Moving to Turku made me not only see the aspects of the Finnish culture better, but also made me understand where my bits and pieces have come from and which parts have I gotten from my Helsinki-life. In the capital area people tend to talk less. In Turku people tend to care more about cycling rules and wearing a helmet. In Helsinki you could take the bus around the clock anywhere you want. In Turku you can talk to your neighbours without being weirdly looked at. Both cities have their own type of ”silent rules” which you only discover by discovering the culture of the people in those cities.
Adjusting to Turku was not hard for me and I enjoy my life here, but I have to admit there have been points when I hear myself thinking why Turku-people do or think something the way they do. Or why have I always wanted to do my thing the Helsinki-way, when there are several other ways to do it? This the richness of cultures and mixing them: you get to get a hold of the best parts and let go of the bad ideas and routines. I think everyone could make some great points of view if they just stepped outside their comfort zone and lived somewhere else for a while. And like I have seen and told, it doesn’t have to be more than 100 kilometers away. Thank you Turku for teaching me this!
Text and photo: Jenni Laulajainen
The Fish Market: something very traditional, something very common and something absolutely very finnish. The Fish Markets are held all over Finland but most commonly on cities nearby the coastline. Turku is one of the cities which arrange different kinds of fish markets many times all around the year. Normally the market stalls are put up by the River Aura on both sides and last for the whole weekend. The market stalls are something for all to look at. A couple of weeks ago there was a Fish Market with an archipelago theme held in Turku by the riverside.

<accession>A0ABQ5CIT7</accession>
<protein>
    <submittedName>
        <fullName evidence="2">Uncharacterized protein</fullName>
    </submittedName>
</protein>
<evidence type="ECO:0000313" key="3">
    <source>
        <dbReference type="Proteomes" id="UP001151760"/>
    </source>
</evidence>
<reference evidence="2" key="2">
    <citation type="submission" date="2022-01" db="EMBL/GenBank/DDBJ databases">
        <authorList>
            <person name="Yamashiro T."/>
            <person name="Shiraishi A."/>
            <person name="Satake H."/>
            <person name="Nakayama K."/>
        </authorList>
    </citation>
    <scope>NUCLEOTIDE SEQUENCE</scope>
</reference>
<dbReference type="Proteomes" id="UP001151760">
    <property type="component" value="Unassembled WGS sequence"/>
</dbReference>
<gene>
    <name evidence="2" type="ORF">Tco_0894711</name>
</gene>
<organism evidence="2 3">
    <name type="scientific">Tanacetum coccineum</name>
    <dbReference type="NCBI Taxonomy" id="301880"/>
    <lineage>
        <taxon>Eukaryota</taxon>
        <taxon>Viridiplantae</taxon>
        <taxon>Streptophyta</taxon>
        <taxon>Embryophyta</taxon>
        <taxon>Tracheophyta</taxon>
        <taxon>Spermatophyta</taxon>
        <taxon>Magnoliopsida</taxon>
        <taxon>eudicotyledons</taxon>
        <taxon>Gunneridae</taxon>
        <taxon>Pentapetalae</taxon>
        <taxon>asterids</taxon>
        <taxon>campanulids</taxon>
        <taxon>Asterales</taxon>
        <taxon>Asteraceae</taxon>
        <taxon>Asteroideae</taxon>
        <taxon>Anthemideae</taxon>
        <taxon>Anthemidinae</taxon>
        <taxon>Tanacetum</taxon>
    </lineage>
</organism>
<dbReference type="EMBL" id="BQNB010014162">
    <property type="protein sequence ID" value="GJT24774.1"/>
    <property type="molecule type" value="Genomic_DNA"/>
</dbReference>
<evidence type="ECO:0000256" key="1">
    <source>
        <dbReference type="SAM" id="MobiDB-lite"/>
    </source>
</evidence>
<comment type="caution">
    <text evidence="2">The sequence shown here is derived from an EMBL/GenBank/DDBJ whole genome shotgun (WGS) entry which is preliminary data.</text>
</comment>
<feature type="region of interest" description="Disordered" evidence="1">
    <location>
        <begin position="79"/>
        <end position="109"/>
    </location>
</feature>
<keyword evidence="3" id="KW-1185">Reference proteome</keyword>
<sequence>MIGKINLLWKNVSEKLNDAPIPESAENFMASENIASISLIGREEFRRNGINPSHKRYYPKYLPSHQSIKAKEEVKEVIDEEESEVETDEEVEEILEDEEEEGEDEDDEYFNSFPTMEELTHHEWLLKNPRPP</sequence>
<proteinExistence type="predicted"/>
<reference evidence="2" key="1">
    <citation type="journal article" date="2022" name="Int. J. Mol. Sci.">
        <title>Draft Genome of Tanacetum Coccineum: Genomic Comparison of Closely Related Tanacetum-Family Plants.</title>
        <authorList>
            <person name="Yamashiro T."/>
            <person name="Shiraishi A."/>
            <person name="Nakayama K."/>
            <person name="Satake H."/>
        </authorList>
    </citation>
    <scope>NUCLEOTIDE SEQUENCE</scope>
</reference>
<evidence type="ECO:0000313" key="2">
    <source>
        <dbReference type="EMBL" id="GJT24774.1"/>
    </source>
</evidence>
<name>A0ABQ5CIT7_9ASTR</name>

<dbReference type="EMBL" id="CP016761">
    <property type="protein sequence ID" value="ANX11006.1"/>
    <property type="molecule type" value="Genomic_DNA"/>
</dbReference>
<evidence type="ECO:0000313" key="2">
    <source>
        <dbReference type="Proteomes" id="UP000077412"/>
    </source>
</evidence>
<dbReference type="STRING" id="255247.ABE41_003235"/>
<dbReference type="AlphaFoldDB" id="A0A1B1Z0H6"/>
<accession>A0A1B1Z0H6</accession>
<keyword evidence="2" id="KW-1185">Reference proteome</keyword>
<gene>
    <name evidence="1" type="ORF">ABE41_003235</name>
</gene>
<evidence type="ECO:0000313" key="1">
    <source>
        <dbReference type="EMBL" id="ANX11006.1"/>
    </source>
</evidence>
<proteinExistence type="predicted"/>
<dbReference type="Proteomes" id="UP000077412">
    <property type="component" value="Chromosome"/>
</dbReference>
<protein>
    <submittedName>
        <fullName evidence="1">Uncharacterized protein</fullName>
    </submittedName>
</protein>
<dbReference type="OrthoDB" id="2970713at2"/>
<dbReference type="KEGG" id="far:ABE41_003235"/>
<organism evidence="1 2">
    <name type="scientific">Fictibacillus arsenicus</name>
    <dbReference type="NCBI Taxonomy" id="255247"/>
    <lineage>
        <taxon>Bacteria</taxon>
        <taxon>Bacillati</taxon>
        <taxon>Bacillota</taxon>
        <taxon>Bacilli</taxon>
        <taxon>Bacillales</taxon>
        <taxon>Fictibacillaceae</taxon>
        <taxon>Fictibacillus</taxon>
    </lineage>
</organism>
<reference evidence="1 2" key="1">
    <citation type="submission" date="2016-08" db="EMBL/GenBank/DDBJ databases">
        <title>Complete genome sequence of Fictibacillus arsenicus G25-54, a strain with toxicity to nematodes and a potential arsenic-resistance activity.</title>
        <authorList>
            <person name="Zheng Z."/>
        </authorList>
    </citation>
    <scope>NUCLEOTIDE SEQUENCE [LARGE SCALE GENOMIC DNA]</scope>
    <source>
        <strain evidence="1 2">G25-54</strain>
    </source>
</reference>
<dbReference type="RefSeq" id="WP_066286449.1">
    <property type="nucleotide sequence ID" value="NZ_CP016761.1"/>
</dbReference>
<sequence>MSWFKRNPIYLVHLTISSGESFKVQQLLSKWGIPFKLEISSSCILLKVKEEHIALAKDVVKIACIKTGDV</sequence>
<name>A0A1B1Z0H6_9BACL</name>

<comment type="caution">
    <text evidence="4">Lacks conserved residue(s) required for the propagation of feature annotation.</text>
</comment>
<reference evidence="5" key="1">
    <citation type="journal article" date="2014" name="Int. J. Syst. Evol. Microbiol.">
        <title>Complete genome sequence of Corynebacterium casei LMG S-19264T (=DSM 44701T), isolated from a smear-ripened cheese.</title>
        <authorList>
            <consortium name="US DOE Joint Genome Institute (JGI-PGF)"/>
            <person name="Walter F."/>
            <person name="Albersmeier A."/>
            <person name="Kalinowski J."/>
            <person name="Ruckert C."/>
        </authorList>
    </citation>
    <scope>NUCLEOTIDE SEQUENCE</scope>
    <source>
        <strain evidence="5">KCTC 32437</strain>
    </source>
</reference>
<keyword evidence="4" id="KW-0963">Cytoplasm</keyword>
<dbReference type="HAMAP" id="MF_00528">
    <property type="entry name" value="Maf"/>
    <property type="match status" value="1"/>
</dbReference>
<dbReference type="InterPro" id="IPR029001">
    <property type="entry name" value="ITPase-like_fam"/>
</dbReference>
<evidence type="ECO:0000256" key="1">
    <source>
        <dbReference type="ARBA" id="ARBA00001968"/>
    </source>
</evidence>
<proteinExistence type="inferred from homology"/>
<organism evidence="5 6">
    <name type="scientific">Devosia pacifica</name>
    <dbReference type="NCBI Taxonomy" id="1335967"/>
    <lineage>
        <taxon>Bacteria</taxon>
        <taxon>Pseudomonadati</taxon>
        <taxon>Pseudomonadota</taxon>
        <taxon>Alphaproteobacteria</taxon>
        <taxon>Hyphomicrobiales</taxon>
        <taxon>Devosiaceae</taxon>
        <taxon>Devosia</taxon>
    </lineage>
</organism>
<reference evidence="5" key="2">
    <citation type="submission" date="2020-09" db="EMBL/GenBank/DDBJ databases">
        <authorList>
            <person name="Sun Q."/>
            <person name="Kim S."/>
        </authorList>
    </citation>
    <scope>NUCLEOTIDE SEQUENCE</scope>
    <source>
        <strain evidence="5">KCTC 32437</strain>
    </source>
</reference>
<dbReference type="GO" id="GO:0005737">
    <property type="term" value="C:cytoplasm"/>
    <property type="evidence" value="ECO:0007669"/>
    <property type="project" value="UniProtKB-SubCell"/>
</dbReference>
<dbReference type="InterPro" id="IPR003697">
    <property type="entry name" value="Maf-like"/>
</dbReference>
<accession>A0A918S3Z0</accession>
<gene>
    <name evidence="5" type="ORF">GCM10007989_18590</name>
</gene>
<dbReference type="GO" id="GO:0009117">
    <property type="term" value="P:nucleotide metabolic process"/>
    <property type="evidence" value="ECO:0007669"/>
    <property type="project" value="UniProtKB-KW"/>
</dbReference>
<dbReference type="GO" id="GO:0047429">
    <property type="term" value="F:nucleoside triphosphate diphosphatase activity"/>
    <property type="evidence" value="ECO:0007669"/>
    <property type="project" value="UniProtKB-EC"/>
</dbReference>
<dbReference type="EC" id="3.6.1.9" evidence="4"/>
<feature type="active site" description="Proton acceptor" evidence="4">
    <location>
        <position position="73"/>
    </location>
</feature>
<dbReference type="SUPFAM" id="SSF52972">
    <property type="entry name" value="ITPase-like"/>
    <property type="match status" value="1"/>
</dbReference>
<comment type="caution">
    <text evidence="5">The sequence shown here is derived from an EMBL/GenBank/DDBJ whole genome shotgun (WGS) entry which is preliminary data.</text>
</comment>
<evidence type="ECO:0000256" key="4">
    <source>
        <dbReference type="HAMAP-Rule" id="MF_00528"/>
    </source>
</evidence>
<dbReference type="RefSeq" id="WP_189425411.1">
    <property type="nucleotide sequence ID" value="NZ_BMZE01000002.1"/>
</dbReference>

I personally love the atmosphere of these markets. Many times you don’t need to plan going to the market; you just go when it’s there. You can wander around for hours just enjoying yourself and discovering all the lovely goods there are to offer. The fresh air, the happy sales men and women, the lovely fresh food and handmade crafts…a perfect combination!
The Archipelago-themed market was held on a nice weekend with a good weather, which made it really nice to walk around. I visited the stalls on Saturday and Sunday, not really looking for anything special but just enjoying myself. This is something very common for people to do in Finland; just go walking around the markets, maybe grab a nice bite of fish at one stall and a homemade bread or bun on another. The whole day goes by fast just by doing nothing, and at the same time taking some fresh air.
I love fresh fish cooked with love and this is exactly what you find from the markets and what many people are after. The smell of a good fish on a stall is just irresistable: can’t deny it! So what I did, and what I suggest everyone to try at least once, is to take some time for yourself, wander around a finnish fish market and buy yourself a good portion of fish cooked with love. You won’t regret it!
Text and photos: Jenni Laulajainen